EMF Health-effects Research

Catheter microwave ablation therapy for cardiac arrhythmias

Lin JC

Bioelectromagnetics. (Suppl 4):120-132, 1999

This article describes three microwave catheter antennas for percutaneous cardiac ablation. A particular design feature of these antennas is that there is no reflected microwave current from the antenna flowing up the transmission line. Thus, it minimizes heating of the coaxial cable.

The power reflection coefficients are very low (4% or less) in phantom equivalent materials. These antennas can also serve as bipolar electrodes for sensing endocardiac electrograms.

Our studies in dogs, during both cardiopulmonary bypass and closed-chest operations via the femoral vein, have shown microwave energy greater than 200 joules (J) delivered to the heart through a split-tip dipole catheter antenna can produce irreversible block of the heart rhythms. This energy was achieved either by increasing the delivered power from 20 to 40 watts or by increasing the treatment duration from 7 to 11 s (210 to 330 J per application). It produced an endocardium temperature of about 65 degrees C.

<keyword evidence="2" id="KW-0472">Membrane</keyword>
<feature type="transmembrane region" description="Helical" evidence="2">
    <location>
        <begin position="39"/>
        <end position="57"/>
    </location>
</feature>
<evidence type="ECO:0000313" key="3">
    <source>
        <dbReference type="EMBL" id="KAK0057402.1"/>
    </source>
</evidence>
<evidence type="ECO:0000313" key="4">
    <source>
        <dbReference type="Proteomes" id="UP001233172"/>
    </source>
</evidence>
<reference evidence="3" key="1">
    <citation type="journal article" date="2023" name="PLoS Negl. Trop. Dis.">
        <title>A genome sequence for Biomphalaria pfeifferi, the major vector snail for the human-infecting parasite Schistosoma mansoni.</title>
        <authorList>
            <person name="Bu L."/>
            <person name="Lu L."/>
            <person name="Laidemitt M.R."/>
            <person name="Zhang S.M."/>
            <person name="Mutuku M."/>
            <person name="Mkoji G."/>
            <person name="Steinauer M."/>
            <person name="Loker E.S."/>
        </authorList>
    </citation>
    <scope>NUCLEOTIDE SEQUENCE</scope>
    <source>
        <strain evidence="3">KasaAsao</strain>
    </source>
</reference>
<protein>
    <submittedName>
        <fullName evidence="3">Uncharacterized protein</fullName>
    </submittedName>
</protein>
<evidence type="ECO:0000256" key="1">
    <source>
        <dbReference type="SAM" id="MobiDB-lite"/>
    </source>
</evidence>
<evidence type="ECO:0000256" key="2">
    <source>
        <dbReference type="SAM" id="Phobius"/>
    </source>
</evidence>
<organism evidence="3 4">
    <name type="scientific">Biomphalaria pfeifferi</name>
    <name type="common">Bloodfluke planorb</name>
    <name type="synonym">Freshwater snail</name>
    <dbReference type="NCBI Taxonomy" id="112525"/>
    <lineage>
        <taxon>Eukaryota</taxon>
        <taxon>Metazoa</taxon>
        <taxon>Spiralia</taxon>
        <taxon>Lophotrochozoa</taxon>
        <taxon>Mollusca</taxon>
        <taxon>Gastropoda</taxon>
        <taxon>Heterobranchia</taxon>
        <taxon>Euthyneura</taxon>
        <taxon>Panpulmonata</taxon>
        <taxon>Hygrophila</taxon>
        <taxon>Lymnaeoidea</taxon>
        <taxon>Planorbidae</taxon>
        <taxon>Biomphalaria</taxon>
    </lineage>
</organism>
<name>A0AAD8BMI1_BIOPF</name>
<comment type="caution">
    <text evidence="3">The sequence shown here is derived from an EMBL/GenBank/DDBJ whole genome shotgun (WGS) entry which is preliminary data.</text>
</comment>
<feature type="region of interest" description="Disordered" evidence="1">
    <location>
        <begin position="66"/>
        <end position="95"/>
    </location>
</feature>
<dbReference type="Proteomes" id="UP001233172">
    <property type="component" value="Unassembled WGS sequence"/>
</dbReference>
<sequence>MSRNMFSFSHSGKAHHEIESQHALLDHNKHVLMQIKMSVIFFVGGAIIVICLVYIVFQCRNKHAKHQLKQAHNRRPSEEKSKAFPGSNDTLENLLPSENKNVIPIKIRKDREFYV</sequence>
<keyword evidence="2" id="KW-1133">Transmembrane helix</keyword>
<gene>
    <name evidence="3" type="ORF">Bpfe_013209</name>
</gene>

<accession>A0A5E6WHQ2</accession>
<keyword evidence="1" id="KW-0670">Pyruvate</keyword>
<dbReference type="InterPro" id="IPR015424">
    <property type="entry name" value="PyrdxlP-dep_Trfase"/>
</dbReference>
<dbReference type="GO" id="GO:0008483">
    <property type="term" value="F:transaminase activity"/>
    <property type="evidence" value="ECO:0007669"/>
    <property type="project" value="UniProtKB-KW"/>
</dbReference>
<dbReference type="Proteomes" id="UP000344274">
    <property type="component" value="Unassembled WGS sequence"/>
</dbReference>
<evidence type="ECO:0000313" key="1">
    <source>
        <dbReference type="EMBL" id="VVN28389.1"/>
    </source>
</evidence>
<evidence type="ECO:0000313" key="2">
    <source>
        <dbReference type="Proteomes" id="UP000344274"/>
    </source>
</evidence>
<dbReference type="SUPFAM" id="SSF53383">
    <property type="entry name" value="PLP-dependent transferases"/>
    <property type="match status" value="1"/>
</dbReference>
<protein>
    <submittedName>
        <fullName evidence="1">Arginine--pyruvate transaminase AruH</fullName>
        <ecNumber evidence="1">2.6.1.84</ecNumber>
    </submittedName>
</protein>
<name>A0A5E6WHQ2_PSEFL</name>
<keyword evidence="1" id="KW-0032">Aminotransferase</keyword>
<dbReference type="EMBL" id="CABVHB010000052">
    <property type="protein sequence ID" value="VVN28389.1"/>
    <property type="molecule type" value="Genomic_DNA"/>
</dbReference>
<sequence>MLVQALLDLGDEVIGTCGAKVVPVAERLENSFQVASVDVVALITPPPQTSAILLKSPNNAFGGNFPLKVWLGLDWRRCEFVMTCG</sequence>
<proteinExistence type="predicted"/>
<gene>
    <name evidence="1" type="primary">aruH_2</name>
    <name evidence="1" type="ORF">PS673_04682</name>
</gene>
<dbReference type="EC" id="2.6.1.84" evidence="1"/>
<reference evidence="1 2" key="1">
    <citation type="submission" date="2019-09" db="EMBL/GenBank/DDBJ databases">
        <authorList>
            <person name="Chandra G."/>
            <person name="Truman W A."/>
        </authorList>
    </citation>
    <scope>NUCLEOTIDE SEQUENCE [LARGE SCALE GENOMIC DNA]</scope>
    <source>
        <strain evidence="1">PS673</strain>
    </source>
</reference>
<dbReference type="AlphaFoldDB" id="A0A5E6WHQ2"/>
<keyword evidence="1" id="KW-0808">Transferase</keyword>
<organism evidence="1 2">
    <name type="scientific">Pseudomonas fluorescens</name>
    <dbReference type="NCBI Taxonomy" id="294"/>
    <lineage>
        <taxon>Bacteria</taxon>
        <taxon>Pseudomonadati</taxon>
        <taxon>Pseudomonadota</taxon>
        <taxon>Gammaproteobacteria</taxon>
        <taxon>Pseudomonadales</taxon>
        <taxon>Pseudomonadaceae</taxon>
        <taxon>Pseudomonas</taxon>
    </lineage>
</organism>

We found that the percutaneous, transcatheter microwave system is capable of inducing AV blocks consistently in dogs using the flexible, curved tip, split-tip catheter antenna. In addition, our studies have shown that the width and height of SAR distributions for cap-choke and split-tip catheter antennas are similar for the same antenna length. The cap-slot design had a much longer SAR distribution compared to the others. Moreover, a longer (4 mm) split-tip antenna can also induce larger lesions.

These results suggest that it could be possible to ablate a ventricular tachycardia focus using the 4 mm split-tip as well as the cap-slot microwave catheter antennas.

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